November gardening jobs
Tips and advice on garden care in November
The leaves are falling, and the temperature has dropped, winter has officially arrived!
Whilst things are slowing down in the garden, there are still options if you're not quite ready to stop planting yet. Prepare for a beautiful spring showing by planting bulbs or get garlic on the go. Read on for all our tips on growing through the gloom of winter.
November focus: Plant spring flowering bulbs
If you want a colourful garden in spring, now's the time to plant your bulbs. Take a look at our favourite bulbs to plant in Autumn for Spring colour for help choosing what to plant.
A little tip; make sure you bury your bulbs deep enough. Aim to plant them to three times its own depth, measured from top to bottom. If you've got a lot of planting to do it's worth using a proper bulb-planting tool. If you garden on heavy soil, such as clay, drop a handful of coarse gritty sand into the bottom of the hole to help drainage.
Grow your own: Garlic
With hardly any effort and very little space you can grow your own crop of gorgeous garlic. Used in countless recipes, having fresh, homegrown garlic at your fingertips is easier than you might think, and we'll show you how with our step-by-step guide.
Garden jobs for November
General garden jobs
- Dig over any ground that will be bare over winter, such as flowerbeds and vegetable plots. If you have some spare garden compost or well-rotted manure, spread it over the ground so it automatically gets turned in as you work.
Get your garden ready for winter
Read our guide for top tips of preparing your garden for the winter weather.
Vegetables and herbs
- By mid-month dig up carrots and parsnips and store them in the fridge or shed
- Harvest leeks and Brussels sprouts
- Ventilate the greenhouse well on sunny days, reduce watering to a bare minimum, and continue regular dead leaf picking
- Check bulbs being forced for early flowering weekly, and move them indoors when the flower buds show the first hint of colour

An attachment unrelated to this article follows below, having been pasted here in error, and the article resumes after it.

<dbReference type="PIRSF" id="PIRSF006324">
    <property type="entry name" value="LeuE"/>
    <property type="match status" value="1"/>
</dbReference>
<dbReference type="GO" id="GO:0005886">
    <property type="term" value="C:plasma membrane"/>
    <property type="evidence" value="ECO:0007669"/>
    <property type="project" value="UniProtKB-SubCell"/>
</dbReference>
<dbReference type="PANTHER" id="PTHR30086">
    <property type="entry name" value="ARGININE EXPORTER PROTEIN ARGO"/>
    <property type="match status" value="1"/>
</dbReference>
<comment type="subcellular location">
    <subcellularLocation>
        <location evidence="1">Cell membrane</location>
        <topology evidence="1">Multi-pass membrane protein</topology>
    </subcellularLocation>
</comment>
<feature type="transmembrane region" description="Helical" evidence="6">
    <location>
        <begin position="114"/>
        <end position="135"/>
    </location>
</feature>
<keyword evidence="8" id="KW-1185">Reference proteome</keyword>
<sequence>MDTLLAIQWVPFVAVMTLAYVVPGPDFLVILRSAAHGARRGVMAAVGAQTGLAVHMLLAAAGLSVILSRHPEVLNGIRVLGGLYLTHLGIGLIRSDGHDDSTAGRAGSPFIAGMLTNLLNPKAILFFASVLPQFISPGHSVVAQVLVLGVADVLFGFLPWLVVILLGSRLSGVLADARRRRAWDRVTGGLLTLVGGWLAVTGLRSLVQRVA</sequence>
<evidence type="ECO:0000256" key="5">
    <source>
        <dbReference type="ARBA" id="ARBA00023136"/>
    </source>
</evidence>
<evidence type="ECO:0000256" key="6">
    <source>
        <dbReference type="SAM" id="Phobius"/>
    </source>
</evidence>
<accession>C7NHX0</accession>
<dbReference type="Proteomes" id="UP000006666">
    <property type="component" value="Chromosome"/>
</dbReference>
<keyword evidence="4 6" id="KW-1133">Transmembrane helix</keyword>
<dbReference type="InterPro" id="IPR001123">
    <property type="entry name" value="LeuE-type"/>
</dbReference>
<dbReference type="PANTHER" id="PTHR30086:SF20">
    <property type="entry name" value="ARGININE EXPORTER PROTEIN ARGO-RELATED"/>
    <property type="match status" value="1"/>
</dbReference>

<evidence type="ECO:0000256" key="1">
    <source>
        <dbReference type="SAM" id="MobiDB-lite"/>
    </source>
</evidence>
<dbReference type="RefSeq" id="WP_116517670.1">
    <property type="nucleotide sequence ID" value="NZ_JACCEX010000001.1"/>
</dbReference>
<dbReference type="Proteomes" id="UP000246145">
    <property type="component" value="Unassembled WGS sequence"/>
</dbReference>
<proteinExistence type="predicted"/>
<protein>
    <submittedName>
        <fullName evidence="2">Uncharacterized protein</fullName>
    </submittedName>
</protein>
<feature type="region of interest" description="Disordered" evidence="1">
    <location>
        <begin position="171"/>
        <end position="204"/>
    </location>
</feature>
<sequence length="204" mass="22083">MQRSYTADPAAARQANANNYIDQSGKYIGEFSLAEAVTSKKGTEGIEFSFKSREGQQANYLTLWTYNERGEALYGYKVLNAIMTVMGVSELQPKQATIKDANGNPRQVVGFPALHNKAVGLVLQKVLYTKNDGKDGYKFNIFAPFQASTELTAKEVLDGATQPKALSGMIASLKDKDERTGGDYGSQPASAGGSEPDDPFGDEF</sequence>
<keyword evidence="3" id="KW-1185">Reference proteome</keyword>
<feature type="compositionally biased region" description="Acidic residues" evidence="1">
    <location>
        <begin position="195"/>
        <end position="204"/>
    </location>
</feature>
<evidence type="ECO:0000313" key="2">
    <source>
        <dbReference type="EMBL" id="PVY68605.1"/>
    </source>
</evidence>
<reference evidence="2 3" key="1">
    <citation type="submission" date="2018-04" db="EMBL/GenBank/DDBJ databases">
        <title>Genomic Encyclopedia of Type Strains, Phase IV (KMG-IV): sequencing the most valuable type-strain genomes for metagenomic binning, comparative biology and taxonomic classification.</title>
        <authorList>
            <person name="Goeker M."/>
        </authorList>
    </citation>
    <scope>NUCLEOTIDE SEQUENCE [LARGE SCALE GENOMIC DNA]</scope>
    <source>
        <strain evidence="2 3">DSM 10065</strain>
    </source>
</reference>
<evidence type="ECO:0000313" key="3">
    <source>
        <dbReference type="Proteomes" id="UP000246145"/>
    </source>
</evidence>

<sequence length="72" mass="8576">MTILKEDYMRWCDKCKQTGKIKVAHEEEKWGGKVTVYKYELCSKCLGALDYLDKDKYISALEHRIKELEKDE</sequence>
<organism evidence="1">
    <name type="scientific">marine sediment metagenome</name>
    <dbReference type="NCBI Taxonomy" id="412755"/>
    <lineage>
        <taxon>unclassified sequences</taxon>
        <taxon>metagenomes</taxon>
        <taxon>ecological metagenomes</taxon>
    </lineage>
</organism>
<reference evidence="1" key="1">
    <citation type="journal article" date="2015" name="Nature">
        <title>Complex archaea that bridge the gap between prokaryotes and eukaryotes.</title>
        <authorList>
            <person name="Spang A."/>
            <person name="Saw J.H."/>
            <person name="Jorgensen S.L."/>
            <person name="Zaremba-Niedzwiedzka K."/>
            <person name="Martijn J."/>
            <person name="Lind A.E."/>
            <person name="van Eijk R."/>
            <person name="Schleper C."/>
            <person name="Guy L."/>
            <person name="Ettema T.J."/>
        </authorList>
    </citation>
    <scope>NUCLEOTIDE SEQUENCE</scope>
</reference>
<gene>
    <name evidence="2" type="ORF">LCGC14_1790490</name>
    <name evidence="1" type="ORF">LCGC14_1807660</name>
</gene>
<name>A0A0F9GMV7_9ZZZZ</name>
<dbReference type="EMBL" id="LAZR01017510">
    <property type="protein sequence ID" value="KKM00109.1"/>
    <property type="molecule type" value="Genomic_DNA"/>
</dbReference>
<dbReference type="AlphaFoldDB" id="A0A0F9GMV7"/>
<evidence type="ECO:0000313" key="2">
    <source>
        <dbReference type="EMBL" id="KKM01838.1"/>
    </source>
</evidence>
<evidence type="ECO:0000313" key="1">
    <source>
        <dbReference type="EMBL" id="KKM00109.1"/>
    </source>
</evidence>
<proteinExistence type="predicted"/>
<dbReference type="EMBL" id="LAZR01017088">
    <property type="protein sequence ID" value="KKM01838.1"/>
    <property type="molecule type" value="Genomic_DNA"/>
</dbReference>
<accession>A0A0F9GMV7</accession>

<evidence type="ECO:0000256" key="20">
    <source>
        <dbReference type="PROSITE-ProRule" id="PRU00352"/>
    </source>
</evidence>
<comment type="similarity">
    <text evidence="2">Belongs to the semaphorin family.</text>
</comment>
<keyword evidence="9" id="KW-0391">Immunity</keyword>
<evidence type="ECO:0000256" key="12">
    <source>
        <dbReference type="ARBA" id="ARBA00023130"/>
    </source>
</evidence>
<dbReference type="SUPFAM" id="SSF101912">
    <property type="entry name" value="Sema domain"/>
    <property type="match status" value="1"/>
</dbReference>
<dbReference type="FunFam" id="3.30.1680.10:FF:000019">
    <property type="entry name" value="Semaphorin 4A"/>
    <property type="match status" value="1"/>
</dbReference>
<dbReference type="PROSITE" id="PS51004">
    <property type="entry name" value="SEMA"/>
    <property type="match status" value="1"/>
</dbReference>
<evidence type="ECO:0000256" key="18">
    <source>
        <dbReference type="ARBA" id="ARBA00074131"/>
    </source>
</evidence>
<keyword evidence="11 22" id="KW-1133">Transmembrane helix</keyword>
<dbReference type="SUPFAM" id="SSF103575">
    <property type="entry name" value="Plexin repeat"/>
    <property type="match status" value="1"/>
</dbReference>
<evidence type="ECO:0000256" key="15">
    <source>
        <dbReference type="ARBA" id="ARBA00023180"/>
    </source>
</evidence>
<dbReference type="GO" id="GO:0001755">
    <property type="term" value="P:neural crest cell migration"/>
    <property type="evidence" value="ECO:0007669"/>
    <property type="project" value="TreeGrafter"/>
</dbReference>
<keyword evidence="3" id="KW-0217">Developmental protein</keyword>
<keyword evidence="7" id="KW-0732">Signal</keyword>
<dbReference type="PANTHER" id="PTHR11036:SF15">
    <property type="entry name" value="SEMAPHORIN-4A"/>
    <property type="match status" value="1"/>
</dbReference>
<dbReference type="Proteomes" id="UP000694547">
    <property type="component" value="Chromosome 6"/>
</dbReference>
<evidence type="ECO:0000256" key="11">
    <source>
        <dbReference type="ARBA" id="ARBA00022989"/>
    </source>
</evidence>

- Sow hardy plants from seed
- Check stored fruit, vegetables, and bulbs and corms for signs of rotting
- If it's very wet keep off the lawn if possible or protect it with a temporary path and sprinkle with sand if it's slippery
- Continue cutting the grass all the time it keeps growing, but raise the blades
- Remove dead leaves from the lawn. They can be made into leafmould; an excellent compost.
- Lay turf, dig over areas for new lawns you plan to turf or sow in the Spring
- Cut down plants around the pond to 5cm above water level
- Remove and overwinter under glass any tender free-floating plants such as water lettuce and water hyacinth
- Pull out any yellow, dead or dying water lily leaves within reach
- Clear out sludge from small ponds - just use an old flowerpot to scoop out as much as you can reach when you kneel on the edge
- If you have a pump remove it, clean it out and store it for the winter
- Stop feeding the fish
Trees, shrubs and climbers
- Plant or move deciduous woody plants such as trees, shrubs, roses and hedges. Dig them up once the leaves have fallen, and re-plant them
- Add 1m stakes to newly planted trees to keep them stable in the ground for the first few years while the roots take hold. Trees with frail or feeble root systems, such as fruit trees, may need staking permanently
- Look after newly planted trees and shrubs. If the weather is dry give them a good soaking to tide them over. Check strong winds or frosts haven't lifted the roots out of the ground and heel them back in if they have
- Renovate old trees, shrubs and climbers, but don't cut them right back to nothing. Just cut out the oldest branches (the ones that are thickest with the darkest bark). Leave the other branches for now. Just remove a few each year and in 3 or 4 years you'll have replaced the whole plant
- Protect young and slightly tender plants from cold by adding a deep mulch of compost or bark chippings over the roots
- Remove dead leaves from the tops of plants
Patios and containers
- Protect container plants from wind, persistent rain and continuous cold weather
- Don't forget, this can be a tough time of year for birds to find food so help out your feathered visitors through the winter by keeping your bird feeder topped up.
- Don't cut mature ivy back, where possible, as the flowers provide a fantastic source of nectar and pollen for late-flying insects.
- Make a wildlife pile out of twigs and sticks, they're a valuable habitat for mosses, lichens and fungi, as well as many insects.
November garden project: Make your own leafmould
Follow our guide to make the most of all those fallen leaves by making your own leafmould. Leafmould has a whole variety of uses, from a mulch for your beds and borders to mixing with potting compost to keep it from drying out. It even makes an excellent soil conditioner.